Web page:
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Prostate Suppl. 1996;7:40-7.

Significance of free prostate-specific antigen and gamma-seminoprotein in the screening of prostate cancer.

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Department of Urology, Kyorin University School of Medicine, Tokyo, Japan.



Since free prostate-specific antigen (PSA) and gamma-seminoprotein (gamma-SM) recognize similar epitope(s) of PSA, the significance of serum-free PSA and gamma-SM in the early detection of prostate cancer was compared.


A prospective clinical trial was conducted on 701 male volunteers, age 50 years or older. Free PSA (Tandem-R free PSA, Hybritech) and gamma-SM (gamma-SM, Chugai) levels were determined, and biopsies were performed if the PSA (Tandem-R, Hybritech) level was > 4 ng/ml, or if digital rectal examination (DRE) was suspicious.


One hundred and eighty-seven men (27%) had either a PSA level > 4 ng/ml or a suspicious DRE. Of 116 biopsies performed, cancer was detected in 13 (1.9%, 13/701). Receiver-operating characteristic analysis of free PSA to PSA ratio (free PSA ratio, %) and gamma-SM to PSA ratio (gamma-SM ratio), to differentiate normal biopsy findings from cancer, showed that the optimal values were 12% and 0.38, respectively. Positive predictive value for cancer was 24% (12 cancers/50 biopsies) for PSA alone, 42% (8/19) for the combination of PSA and DRE, 45.5% (10/22) for the combination of PSA and gamma-SM ratio, and 50% (10/20) for the combination of PSA and free PSA ratio. Regression analysis showed that gamma-SM highly correlated with free PSA, but that the analytical detection limit of gamma-SM was 1 ng/ml, significantly higher than that of free PSA.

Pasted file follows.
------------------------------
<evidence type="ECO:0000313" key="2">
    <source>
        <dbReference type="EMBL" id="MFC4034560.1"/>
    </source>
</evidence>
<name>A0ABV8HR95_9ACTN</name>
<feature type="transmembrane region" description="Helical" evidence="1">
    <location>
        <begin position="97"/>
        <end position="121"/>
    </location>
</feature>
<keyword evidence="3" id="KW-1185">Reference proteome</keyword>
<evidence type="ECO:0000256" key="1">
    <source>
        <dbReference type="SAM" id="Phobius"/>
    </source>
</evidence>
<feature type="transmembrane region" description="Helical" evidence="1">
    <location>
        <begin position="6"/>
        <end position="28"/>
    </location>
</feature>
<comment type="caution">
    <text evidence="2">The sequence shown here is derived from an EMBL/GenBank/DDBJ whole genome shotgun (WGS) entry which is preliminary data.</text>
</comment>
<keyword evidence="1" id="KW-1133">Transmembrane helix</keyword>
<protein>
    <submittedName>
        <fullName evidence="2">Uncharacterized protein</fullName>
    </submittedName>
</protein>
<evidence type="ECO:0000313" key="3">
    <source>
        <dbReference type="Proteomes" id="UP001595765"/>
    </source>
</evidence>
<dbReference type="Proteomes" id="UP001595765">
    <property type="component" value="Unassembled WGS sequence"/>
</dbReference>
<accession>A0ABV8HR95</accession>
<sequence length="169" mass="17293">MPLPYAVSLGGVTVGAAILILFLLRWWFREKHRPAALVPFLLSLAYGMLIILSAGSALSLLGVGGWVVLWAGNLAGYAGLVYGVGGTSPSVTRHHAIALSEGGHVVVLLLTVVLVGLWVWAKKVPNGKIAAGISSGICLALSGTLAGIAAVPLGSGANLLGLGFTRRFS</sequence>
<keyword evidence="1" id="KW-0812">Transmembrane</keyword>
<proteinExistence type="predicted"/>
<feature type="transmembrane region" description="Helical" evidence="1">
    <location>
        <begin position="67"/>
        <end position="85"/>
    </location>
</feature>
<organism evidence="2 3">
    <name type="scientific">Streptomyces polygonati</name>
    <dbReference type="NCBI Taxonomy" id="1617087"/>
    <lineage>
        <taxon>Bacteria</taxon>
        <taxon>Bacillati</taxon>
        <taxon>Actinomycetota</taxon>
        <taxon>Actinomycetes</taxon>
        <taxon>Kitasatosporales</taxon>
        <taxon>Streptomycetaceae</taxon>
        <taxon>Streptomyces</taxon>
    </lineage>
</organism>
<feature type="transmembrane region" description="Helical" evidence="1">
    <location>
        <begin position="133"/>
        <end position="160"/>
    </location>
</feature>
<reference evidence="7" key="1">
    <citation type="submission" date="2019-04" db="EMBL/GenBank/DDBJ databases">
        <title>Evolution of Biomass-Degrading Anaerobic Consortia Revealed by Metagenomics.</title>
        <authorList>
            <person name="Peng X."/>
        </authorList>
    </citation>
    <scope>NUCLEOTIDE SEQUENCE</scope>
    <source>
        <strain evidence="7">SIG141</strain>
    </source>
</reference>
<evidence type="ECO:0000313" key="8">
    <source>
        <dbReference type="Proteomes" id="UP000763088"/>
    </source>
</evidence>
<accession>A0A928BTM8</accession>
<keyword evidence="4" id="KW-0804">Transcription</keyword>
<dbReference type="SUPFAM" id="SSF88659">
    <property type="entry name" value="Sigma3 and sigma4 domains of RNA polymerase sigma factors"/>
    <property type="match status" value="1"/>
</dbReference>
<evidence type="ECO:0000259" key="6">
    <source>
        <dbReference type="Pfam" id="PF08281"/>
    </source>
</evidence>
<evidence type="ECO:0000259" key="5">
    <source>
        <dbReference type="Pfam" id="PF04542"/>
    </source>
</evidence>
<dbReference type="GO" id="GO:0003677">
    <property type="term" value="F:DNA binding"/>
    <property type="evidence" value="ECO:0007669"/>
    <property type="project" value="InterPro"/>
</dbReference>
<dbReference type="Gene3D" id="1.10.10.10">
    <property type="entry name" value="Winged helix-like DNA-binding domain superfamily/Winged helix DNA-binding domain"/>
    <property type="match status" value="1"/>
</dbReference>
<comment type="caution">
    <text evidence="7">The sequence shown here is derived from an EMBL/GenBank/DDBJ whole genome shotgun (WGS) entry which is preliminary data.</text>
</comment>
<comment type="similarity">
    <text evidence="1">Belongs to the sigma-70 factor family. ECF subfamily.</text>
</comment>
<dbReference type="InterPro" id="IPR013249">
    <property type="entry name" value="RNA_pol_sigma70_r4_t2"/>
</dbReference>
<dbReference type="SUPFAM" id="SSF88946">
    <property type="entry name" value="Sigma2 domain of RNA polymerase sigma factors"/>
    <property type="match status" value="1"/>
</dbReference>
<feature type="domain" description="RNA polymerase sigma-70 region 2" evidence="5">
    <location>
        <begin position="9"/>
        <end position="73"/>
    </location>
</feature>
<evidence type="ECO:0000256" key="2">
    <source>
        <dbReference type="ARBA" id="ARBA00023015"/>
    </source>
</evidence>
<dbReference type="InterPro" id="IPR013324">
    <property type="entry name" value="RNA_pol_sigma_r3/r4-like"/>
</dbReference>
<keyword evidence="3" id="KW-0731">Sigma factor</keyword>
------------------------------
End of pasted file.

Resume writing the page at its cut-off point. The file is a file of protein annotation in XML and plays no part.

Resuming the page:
Free PSA determination might effectively eliminate unnecessary biopsies in subjects with PSA > 4 ng/ml, and gamma-SM might provide a complementary index to free PSA, but its validity should be further studied in other settings, such as after radical prostatectomy or during endocrine treatment.

[Indexed for MEDLINE]

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